RESEARCH AND INNOVATION AT THE UNIVERSITY OF TORONTO
JULY 2009 · VOL.10, NO.1
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Climate control
Jing Chen

 

Jing Chen. Photo by John Hryniuk

Canada’s role as a signatory to the Kyoto Protocol raises a lot of questions for Jing Chen. How will planting more trees help Canada meet its Kyoto target? How do we fulfill our Kyoto duty to measure and report on Canada’s carbon emissions? The geography professor and Canada Research Chair in Ecosystem-Atmospheric Interaction is finding answers by quantifying Canada’s carbon sink — the plants and soil that absorb carbon from the atmosphere.
This kind of information is key to estimating, for example, how much more carbon can be absorbed by the land.
With more than five million square kilometres of forest in Canada, measuring our carbon sink is an enormous task. For many years, this measurement has been done by reading data from 29 micrometeorological towers installed across the country. Chen and his students have developed an upscaling method. “We use the data from the towers and calibrate our model with satellite remote sensing imagery,” he says. “The result is the most accurate and comprehensive estimation of Canada’s carbon sink available — a detailed picture of where carbon is being absorbed and released.” Chen’s research is used by the federal government as a reference for its environmental reporting requirements and in environmental policy development. As Chen says, “the research has a direct effect on how Canada is dealing with climate change and is helping us find answers to address some of the questions climate change raises.”
– Anjali Baichwal

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Goodbye, middle-income neighbourhoods
David Hulchanski

 

David Hulchanski. Photo by John Hryniuk

Social work professor and housing expert David Hulchanski and his research team at U of T’s Cities Centre (formerly the Centre for Urban & Community Studies) woke the world up to a different view of Toronto in 2007 when the centre released a report called The Three Cities within Toronto: Income polarization among Toronto’s neighbourhoods, 1970-2000.
The Toronto Star and the Globe & Mail created special sections based on the elaborate maps Hulchanski’s team had drawn to indicate how the number of middle-income neighbourhoods had decreased over 30 years, only to be replaced by a growing number of low-income areas mainly — and surprisingly — in the city’s inner suburbs.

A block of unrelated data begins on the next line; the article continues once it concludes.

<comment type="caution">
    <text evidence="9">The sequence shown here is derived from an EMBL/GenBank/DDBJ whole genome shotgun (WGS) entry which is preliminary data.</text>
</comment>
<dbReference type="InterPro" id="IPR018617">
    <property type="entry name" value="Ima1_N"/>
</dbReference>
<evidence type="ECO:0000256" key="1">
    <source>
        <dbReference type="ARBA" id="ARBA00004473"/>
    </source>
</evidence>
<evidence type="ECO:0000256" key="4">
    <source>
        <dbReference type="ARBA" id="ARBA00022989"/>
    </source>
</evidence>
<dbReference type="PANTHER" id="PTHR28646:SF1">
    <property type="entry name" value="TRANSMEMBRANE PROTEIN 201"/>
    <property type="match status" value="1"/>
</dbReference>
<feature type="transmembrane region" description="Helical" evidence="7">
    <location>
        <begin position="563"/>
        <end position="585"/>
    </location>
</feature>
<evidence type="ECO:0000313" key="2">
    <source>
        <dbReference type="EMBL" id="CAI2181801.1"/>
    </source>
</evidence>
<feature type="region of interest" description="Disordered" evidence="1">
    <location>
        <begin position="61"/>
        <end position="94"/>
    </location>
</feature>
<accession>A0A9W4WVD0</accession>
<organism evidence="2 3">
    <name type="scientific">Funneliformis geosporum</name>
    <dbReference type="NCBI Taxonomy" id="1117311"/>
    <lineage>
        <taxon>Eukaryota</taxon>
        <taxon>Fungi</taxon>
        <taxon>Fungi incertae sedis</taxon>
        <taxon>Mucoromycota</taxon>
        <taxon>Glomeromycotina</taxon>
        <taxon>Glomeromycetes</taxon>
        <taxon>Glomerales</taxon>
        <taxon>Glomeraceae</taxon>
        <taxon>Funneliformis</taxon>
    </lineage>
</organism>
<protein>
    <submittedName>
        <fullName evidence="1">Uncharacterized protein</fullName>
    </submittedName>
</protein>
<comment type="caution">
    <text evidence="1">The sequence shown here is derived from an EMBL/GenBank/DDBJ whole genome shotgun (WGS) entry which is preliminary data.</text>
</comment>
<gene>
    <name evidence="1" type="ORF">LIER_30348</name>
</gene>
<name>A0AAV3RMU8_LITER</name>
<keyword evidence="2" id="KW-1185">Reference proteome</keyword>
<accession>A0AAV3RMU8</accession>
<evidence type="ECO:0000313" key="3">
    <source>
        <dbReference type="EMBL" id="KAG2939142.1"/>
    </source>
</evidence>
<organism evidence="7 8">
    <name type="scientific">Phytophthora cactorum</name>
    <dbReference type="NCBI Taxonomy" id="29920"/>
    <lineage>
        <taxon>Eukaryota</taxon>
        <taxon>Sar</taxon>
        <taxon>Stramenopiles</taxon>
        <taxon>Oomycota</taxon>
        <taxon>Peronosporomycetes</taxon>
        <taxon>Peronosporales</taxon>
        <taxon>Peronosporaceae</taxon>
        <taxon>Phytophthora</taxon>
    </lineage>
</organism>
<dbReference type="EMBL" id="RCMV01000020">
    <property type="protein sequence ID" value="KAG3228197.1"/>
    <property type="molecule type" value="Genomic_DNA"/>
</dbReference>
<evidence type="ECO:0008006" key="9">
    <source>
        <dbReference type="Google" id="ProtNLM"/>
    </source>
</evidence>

“People now have a much better idea of what is happening in this city in terms of the widening income gap and neighbourhood polarization by income and ethnicity,” says Hulchanski, who adds that similar changes are happening in large Canadian cities like Vancouver and Montreal.
“Our goal was to illustrate how change over three decades in social and economic policies, and the economy in general, had played out on the ground. We ourselves were shocked at what we saw. I can still remember our data analyst bringing out a map and saying, ‘Look at this!’ The number of the city’s middle-income neighbourhoods had declined from 66 per cent in the early 1970s to 29 per cent in 2005. You always expect some up and down, but to have that kind of consistent decrease was amazing.”
Hulchanski credits a five-year grant from the Social Sciences and Humanities Research Council with enabling the researchers to delve deeply into the analysis. The multidisciplinary nature of the team from the Cities Centre and partnership with St. Christopher House, a Toronto social service agency, were also instrumental in providing a rich research perspective.
What’s the next step? “Do something about this. Research by itself doesn’t make for social change. But this is the kind of information policy makers can use to make urban living more equitable for more citizens.”
In fact, Hulchanski can already see positive social innovation happening to counter the findings of Three Cities with Toronto Mayor David Miller’s Transit City plan, the Tower Renewal initiative and his emphasis on making Toronto one inclusive city. “He is pursuing ideas and policies that are opposite from the three cities trend that we identified.